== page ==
Uber CEO Travis Kalanick is taking a leave of absence from the company he helped to found.
Kalanick informed the staff of his planned leave of absence on Tuesday, citing the recent death of his mother as a reason, according to a report by Bloomberg. It is expected that Kalanick's responsibilities within the company will be limited when he returns, as indicated by the board's decision to appoint an independent chair who will look into how to do that. The board is also searching for a chief operating officer who can help Kalanick run the company when he returns.
No firm date for Kalanick's return has been established.
The company will also review what new policies they should establish in the wake of a probe led by former attorney general Eric Holder, which investigated allegations of harassment, discrimination and a toxic workplace culture.
The scandals that have tarnished Kalanick's image include his alleged involvement, along with the company's former head of business Emil Michael, in inappropriately handling an Indian rape victim's medical records and causing a human resources complaint during a visit to a Seoul karaoke bar. There was also the scandal that emerged after former employee Susan Fowler made sexual harassment and discrimination allegations against the company in February, which prompted the investigations by Holder's law firm Covington & Burling LLP and by the law firm Perkins Coie LLP. These investigations ultimately led to the termination of more than 20 Uber employees.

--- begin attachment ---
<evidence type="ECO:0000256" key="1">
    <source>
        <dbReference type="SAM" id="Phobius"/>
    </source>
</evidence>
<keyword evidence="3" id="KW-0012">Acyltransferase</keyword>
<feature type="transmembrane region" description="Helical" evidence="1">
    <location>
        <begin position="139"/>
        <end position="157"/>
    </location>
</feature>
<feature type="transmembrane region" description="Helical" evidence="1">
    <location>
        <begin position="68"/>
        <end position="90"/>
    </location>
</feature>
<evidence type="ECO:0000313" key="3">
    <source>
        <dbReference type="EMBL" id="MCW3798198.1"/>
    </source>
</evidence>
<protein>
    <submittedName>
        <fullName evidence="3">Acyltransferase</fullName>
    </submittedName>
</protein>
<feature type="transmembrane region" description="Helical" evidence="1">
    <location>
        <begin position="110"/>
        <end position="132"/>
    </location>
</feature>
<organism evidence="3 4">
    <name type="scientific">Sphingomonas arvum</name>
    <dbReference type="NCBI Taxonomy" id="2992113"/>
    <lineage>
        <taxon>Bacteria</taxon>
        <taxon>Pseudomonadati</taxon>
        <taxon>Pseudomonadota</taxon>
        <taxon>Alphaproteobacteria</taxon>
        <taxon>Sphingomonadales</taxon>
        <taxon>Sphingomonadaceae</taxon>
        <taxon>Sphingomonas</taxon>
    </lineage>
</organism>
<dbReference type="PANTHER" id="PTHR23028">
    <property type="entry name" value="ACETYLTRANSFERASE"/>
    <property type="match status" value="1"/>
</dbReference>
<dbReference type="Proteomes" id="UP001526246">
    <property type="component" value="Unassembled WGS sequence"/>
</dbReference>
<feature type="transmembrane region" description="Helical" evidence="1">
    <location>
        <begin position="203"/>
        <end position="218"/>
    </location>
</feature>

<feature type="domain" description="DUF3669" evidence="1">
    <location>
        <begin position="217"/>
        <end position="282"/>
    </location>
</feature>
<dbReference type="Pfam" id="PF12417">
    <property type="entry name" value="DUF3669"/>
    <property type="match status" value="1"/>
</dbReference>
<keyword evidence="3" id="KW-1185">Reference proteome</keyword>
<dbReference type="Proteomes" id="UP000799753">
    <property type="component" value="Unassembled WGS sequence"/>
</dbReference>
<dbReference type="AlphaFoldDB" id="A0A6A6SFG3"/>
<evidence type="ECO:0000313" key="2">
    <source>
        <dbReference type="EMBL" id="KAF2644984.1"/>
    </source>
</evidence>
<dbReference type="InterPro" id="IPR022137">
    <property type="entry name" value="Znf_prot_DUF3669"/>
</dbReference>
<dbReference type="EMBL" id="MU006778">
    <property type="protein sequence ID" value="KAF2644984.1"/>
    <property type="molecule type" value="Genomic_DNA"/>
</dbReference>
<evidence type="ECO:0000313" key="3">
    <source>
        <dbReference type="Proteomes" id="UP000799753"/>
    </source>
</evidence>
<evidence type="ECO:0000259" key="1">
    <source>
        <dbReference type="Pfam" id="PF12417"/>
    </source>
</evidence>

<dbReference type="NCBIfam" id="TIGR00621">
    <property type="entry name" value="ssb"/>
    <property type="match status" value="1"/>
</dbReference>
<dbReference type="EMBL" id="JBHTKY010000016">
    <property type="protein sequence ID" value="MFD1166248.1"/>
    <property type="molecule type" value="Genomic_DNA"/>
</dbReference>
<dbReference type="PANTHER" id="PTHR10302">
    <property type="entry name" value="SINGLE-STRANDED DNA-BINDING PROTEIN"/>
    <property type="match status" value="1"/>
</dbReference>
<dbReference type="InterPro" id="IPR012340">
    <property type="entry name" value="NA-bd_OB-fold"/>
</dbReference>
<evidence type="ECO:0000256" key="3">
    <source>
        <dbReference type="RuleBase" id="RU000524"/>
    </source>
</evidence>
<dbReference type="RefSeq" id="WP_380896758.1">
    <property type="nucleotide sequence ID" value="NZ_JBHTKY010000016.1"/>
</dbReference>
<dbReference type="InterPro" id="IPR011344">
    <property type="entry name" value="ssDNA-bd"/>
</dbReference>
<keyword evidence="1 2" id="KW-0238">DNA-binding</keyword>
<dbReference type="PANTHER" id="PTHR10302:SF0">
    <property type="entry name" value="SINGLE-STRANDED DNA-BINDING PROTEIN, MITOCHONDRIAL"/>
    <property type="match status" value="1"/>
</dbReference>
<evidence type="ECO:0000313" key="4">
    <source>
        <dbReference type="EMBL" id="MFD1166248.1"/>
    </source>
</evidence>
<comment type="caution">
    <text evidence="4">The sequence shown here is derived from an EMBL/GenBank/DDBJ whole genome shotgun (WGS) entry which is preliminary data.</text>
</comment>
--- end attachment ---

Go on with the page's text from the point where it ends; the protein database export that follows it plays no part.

Uber has tried to overhaul its corporate leadership with a series of new hires, including Harvard Business School Professor Frances Frei as senior vice president for strategy and leadership, and Apple's Bozoma Saint John as chief brand officer.
During Uber's all-hands meeting on Tuesday — which was supposed to address how the company might change its purported sexist culture — an audio recording of the meeting obtained by Yahoo Finance revealed that a board member interrupted fellow board member Arianna Huffington with a sexist crack at her.
"There's a lot of data that shows when there's one woman on the board it's much more likely that there will be a second woman on the board," Huffington said during the meeting.
"Actually, what it shows is that it's much more likely to be more talking," board member David Bonderman said. "Ohh. Come on, David," Huffington replied, laughing subtly.
Bonderman later apologized, stating, "I want to apologize to my fellow board member for a disrespectful comment that was directed at her during today's discussion. It was inappropriate. I also want to apologize to all Uber employees who were offended by the remark. I deeply regret it," according to Business Insider.